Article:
In 1914 it was mentioned on Clendaniel's 45th birthday that he had been a “former Sussex County Collector of Taxes.”


Willard H. Clendaniel died on April 2nd, 1936.






Hudson Pond


Hudson Pond from Rt 113 (Dupont Highway)

The next mill above [Clendaniel's Pond] was early owned by Benjamin Hudson and later passed to his son, Clement H. Hudson. In 1871, he sold the 460 acre property to Jehu H. Clendaniel for $4,700, the mill was rebuilt in 1878 and consisted of a corn grinding mill and a saw-mill. At the opposite end of the dam an old saw-mill had formerly stood.

The farm passed to Samuel Clendaniel in 1877 and his nephew George acquired the farm in 1906.

In 1912 Civil War veteran Jehu Clendaniel sued the Coleman duPont Road, Inc and Judge Conrad in an attempt to stop condemnation of a 200 foot swath through his property for the Dupont Highway. The road project was held up for more than two years until the Delaware Supreme Court came to a conclusion in favor of the defendants, even though Jehu had died on June 25th in 1913 at the age of 85. The highway went through as planned and cut right across the upper end of Hudson's Pond.

"The last mill on this stream, [a short distance upstream from Hudson Mill,] was a saw-mill owned in 1830 by William Deputy. After his death it was inherited by his daughter Elizabeth, who married Isaac Betts. It next came into the possession of William Betts and Samuel Clendaniel, and was last operated about 1872."

“History of Delaware, 1609-1888, by J. Thomas Scharf”


*************************************************************************************************************************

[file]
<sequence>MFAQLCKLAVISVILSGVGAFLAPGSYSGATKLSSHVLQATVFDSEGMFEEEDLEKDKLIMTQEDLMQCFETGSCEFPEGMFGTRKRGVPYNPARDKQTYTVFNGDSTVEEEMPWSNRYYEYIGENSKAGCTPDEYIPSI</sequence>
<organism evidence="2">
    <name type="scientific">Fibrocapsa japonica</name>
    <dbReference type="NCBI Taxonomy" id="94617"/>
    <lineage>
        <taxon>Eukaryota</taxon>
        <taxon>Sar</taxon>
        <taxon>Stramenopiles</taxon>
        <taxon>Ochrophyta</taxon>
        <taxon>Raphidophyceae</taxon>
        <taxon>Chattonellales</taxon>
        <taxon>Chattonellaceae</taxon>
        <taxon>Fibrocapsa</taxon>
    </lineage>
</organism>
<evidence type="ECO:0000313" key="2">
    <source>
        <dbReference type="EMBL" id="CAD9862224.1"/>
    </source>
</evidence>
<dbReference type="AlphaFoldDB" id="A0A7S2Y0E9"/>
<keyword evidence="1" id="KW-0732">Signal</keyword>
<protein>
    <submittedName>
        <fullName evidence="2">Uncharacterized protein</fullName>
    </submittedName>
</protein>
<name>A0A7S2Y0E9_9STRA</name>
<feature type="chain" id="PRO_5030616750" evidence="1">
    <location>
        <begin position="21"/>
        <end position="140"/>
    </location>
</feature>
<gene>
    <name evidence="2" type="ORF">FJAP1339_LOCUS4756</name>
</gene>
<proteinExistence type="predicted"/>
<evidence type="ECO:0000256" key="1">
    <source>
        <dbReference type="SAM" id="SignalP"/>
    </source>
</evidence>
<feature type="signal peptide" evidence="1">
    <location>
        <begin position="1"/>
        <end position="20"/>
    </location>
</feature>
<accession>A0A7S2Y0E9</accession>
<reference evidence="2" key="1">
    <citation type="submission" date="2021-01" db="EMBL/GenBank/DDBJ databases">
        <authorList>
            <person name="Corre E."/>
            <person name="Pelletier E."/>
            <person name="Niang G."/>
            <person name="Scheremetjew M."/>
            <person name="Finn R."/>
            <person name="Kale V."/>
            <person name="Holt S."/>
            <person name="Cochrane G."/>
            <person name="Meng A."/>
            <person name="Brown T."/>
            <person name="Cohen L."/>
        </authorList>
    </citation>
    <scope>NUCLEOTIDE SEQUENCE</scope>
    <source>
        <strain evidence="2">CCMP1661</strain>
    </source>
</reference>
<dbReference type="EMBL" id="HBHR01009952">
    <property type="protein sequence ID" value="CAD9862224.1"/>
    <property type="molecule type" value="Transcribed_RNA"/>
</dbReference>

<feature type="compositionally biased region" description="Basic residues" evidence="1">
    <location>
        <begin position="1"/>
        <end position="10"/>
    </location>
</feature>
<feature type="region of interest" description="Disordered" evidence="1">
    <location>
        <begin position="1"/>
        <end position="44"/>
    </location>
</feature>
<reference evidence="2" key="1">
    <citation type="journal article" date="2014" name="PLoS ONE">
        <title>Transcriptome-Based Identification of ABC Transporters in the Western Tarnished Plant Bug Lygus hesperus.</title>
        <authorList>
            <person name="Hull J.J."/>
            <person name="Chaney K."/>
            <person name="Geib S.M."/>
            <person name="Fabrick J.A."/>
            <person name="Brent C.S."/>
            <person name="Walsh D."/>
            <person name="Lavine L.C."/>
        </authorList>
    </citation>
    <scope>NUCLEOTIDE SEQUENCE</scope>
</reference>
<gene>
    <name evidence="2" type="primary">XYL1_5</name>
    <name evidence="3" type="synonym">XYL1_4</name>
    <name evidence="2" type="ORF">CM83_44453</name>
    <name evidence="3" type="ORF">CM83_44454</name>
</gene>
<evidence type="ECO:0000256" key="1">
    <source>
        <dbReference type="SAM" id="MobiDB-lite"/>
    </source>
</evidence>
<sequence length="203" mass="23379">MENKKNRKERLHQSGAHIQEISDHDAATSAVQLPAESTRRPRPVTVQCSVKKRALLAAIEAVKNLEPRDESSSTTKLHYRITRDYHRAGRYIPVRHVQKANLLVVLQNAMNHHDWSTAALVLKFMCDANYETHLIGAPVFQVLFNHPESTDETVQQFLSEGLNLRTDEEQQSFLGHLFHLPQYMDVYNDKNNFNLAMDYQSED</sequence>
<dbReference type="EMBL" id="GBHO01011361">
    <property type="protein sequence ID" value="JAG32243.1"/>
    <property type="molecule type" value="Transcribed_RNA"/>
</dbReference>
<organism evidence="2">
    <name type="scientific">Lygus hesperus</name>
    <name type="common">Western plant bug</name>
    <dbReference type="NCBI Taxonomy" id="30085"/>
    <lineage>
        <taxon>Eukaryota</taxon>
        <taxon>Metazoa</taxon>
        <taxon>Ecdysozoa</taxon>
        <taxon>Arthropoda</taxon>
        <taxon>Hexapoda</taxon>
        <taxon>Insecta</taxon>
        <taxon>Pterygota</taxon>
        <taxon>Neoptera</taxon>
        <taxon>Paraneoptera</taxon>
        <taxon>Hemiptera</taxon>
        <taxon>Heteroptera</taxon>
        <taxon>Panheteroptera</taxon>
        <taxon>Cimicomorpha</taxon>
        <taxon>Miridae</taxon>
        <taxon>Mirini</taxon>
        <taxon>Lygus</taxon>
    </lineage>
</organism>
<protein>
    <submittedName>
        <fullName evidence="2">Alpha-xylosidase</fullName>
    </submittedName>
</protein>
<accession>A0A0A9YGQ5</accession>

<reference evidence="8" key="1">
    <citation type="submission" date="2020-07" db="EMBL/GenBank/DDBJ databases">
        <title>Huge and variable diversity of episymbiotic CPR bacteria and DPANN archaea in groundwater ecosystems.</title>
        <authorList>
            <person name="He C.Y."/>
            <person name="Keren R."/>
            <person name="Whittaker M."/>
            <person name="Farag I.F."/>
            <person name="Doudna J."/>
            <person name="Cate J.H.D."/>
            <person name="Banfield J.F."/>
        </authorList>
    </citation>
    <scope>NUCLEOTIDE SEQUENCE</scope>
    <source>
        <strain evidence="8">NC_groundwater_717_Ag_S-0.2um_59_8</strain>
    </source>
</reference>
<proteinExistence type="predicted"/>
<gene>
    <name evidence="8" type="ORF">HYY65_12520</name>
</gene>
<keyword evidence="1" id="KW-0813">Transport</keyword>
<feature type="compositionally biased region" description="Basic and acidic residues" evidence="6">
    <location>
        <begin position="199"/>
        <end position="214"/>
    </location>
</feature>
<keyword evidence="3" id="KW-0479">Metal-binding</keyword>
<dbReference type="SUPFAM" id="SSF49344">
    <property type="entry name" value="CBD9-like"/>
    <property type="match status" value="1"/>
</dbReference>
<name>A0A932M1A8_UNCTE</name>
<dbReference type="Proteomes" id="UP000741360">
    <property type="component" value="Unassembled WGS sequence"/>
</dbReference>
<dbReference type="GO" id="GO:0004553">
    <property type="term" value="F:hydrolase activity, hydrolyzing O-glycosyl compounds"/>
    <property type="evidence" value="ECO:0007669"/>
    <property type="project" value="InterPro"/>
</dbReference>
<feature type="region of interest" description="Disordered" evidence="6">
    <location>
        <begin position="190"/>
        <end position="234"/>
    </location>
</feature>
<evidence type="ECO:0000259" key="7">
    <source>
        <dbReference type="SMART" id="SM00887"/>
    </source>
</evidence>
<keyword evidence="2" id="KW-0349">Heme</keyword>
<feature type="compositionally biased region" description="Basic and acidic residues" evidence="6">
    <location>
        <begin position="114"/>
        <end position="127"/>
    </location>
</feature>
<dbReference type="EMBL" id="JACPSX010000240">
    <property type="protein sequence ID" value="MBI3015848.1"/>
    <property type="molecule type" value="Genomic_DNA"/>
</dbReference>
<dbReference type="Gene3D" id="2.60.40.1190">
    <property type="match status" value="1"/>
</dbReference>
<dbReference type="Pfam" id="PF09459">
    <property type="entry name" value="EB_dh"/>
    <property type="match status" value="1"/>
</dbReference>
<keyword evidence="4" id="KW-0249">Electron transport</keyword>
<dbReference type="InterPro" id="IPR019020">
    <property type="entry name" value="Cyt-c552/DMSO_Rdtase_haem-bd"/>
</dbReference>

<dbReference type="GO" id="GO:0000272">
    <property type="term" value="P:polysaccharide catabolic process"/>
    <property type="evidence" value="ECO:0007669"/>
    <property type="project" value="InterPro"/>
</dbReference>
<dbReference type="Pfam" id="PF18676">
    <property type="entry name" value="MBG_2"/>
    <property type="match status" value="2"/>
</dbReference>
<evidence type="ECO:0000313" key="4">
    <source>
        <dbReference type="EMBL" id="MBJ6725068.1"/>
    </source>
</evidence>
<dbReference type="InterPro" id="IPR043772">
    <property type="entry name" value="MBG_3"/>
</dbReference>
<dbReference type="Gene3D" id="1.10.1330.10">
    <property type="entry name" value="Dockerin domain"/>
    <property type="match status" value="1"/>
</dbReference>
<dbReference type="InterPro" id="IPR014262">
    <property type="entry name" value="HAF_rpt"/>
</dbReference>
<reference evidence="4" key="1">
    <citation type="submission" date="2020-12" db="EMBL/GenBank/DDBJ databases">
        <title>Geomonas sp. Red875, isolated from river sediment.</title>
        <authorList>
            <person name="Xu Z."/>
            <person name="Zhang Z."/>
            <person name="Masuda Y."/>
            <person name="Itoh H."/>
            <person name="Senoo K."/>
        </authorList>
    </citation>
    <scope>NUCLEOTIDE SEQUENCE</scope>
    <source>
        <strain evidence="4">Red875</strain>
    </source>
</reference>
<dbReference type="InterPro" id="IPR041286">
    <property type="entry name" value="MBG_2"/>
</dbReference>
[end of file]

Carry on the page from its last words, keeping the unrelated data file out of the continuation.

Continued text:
Today we introduce something new to Grist from Abbotts Mill, called:


"I'LL BET YOU DIDN'T KNOW..."



The Chesapeake-Delaware Peninsular Divide


I think we are all aware of the Continental Divide, that high point of the Rocky Mountains that separates the water that runs to the Pacific Ocean from the water that makes it's way to the Gulf of Mexico or the Atlantic Ocean. Then there is what's called the Eastern Continental Divide down the Appalachian Mountains that separates the easterly Atlantic Seaboard watershed from the westerly Gulf of Mexico watershed.

Much closer to home there is the Chesapeake-Delaware Peninsular Divide, a much less obvious area that separates the creeks, branches and rivers that flow westerly into the Chesapeake Bay from the ones that flow easterly into the Delaware Bay or the Atlantic Ocean. One would think that the divide should be close to the middle of the peninsula, say somewhere near the Maryland State line, but that isn't the case at all. In Kent County the divide starts out about halfway between Hartly and Kenton, passes close to Hazlettville and just west of Woodside and then, just south of Harrington it crosses Rt. 13 and enters Sussex county near Staytonville. The divide makes it's way across Rt. 113 at it's intersection with Rt. 16 and passes through downtown Ellendale and Georgetown to finally enter Maryland a couple of miles west of Selbyville.

So, what's this got to do with mills? Well, if we were to look at a map showing where the mills were in Kent and Sussex counties we would quickly notice that there were no water-powered mills anywhere near the Chesapeake-Delaware Peninsular Divide. Mills need a good quantity of flowing water, and at any divide the waterways naturally are not very big yet. The farther one gets from the divide, the more abundant is the flowing water.

Some towns on or near the divide did have mills, but they were not powered by water. Examples are the mills that were once in the towns of Felton and Harrington, both near the divide and both powered either by diesel engines, steam engines or electricity.


Chesapeake-Delaware Peninsular divide, Chesapeake Bay watersheds in gray and Delaware Bay in tan.

Next time, in two weeks, I'll take you to visit the two mills that were on

Prime Hook Creek, about three miles north of Milton.


********************************************************************************************************

If you would like to leave a comment, just scroll down a little farther.

We welcome your questions and suggestions and we would like to hear your new ideas.

21 views0 comments

Recent Posts

See All